SCA is treatable most of the timeespecially when it is due to an electrical abnormality called ventricular fibrillation as long as it is treated quickly. Treatment includes cardiopulmonary resuscitation (CPR) and the use of defibrillators. This treatment must be provided immediately to be effective, ideally within three to five minutes after collapse. Even the fastest emergency medical services may not be able to reach a victim this quickly. That is why prompt action by bystanders is critical and why it is so important that more laypersons learn CPR and how to use an automated external defibrillator (AED).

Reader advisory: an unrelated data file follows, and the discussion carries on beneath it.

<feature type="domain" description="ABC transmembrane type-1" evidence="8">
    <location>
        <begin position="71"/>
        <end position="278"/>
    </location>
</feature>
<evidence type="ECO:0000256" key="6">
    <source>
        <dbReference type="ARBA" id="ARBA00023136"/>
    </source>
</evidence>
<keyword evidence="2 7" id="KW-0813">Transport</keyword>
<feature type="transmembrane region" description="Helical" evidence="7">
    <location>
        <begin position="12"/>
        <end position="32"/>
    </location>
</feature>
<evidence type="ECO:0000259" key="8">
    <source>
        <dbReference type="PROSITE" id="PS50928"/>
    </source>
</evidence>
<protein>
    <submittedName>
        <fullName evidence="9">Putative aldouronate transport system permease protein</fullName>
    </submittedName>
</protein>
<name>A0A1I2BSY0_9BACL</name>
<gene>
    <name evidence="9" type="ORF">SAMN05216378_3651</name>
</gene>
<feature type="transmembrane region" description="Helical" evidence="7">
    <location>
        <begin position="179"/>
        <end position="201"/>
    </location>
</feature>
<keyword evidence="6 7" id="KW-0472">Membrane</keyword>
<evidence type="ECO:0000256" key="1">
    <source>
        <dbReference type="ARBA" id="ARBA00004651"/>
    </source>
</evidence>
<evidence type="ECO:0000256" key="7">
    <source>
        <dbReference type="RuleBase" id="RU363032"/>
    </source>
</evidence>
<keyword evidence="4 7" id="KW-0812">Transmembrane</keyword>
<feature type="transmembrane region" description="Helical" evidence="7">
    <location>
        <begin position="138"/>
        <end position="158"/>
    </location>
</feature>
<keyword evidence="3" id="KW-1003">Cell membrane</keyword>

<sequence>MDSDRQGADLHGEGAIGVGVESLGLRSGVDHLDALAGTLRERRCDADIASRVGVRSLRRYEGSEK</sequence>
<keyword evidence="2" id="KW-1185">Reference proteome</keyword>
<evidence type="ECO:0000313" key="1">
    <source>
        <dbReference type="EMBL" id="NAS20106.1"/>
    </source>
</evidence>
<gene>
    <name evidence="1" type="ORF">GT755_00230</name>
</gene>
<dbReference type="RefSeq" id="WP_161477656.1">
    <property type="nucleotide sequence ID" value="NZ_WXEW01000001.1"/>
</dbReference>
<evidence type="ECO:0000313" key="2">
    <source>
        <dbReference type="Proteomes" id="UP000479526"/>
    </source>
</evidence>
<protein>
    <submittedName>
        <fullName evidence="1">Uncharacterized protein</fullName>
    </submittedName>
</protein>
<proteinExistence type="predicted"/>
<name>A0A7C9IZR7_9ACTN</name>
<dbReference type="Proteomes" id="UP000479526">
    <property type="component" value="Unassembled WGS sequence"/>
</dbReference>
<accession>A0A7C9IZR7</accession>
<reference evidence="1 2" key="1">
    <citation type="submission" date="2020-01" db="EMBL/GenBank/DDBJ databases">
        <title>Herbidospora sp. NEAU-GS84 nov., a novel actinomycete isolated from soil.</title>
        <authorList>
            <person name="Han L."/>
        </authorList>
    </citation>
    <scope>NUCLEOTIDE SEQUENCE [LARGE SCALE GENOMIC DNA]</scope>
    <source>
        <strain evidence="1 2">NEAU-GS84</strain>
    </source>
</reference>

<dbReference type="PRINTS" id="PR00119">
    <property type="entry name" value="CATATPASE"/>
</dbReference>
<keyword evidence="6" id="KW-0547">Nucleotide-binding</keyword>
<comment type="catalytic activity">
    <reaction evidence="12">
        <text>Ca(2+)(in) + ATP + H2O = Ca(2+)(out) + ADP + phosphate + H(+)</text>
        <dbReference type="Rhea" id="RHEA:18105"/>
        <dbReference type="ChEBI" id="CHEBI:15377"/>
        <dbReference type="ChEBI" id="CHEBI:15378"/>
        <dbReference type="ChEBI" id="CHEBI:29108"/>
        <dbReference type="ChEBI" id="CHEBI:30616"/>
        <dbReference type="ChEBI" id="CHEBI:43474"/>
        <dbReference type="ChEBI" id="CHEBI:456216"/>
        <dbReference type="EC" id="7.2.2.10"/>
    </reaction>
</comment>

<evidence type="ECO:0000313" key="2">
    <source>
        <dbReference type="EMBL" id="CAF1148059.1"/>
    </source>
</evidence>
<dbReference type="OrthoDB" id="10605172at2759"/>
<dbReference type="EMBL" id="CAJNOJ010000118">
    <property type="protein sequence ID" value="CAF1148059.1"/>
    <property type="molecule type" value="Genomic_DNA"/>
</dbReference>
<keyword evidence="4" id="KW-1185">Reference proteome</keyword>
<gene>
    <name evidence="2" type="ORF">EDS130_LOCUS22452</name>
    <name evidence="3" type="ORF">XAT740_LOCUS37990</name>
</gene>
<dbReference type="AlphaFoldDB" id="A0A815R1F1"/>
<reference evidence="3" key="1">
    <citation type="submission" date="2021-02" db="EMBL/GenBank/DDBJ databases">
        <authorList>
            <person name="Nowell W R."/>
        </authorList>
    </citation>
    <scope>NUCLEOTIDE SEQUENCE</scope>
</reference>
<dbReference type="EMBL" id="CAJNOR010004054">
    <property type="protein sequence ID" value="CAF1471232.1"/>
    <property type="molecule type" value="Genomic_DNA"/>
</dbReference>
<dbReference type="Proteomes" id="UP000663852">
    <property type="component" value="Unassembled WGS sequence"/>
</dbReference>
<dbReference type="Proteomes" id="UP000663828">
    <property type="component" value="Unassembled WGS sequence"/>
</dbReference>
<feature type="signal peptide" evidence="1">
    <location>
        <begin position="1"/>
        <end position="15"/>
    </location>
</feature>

Laypersons should be prepared to recognize the emergency, call for professional help, give CPR and use the nearest AED. If the person is not responsive and not breathing normally, one should suspect SCA and start CPR. This has been called the “No-No-Go” protocol. When a person suffers cardiac arrest, he or she is clinically dead, but life can often be restored with immediate bystander action.
Subsequent care includes administration of medications and other advanced cardiac life support techniques by emergency medical personnel. Patients who have been successfully resuscitated but remain in a coma after cardiac arrest due to ventricular fibrillation (VF) may benefit from mild therapeutic hypothermia (cooling), which can improve the chances of survival with good brain function. SCA survivors should see heart specialists (cardiologists and electrophysiologists) for follow-up care.